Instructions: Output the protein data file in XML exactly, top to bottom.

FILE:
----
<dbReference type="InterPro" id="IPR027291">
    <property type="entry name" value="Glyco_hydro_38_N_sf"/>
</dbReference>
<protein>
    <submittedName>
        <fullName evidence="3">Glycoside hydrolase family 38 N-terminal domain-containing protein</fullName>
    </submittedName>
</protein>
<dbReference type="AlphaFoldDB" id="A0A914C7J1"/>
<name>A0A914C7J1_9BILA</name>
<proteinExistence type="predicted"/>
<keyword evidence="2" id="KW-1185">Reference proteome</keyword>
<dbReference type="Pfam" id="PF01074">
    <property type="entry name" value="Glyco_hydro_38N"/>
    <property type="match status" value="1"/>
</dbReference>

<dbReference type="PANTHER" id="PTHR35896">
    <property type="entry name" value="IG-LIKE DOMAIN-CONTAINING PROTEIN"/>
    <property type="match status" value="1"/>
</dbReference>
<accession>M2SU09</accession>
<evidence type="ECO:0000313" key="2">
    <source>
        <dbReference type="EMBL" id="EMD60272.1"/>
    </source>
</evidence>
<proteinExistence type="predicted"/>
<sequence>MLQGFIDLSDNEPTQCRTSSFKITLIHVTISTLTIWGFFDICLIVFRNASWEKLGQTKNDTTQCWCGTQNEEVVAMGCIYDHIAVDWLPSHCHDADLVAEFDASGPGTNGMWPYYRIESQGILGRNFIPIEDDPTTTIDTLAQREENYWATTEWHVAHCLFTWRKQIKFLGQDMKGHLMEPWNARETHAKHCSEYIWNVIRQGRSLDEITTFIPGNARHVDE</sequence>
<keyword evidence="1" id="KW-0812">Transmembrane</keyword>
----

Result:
<dbReference type="InterPro" id="IPR027291">
    <property type="entry name" value="Glyco_hydro_38_N_sf"/>
</dbReference>
<protein>
    <submittedName>
        <fullName evidence="3">Glycoside hydrolase family 38 N-terminal domain-containing protein</fullName>
    </submittedName>
</protein>
<dbReference type="AlphaFoldDB" id="A0A914C7J1"/>
<name>A0A914C7J1_9BILA</name>
<proteinExistence type="predicted"/>
<keyword evidence="2" id="KW-1185">Reference proteome</keyword>
<dbReference type="Pfam" id="PF01074">
    <property type="entry name" value="Glyco_hydro_38N"/>
    <property type="match status" value="1"/>
</dbReference>

<dbReference type="PANTHER" id="PTHR35896">
    <property type="entry name" value="IG-LIKE DOMAIN-CONTAINING PROTEIN"/>
    <property type="match status" value="1"/>
</dbReference>
<accession>M2SU09</accession>
<evidence type="ECO:0000313" key="2">
    <source>
        <dbReference type="EMBL" id="EMD60272.1"/>
    </source>
</evidence>
<proteinExistence type="predicted"/>
<sequence>MLQGFIDLSDNEPTQCRTSSFKITLIHVTISTLTIWGFFDICLIVFRNASWEKLGQTKNDTTQCWCGTQNEEVVAMGCIYDHIAVDWLPSHCHDADLVAEFDASGPGTNGMWPYYRIESQGILGRNFIPIEDDPTTTIDTLAQREENYWATTEWHVAHCLFTWRKQIKFLGQDMKGHLMEPWNARETHAKHCSEYIWNVIRQGRSLDEITTFIPGNARHVDE</sequence>
<keyword evidence="1" id="KW-0812">Transmembrane</keyword>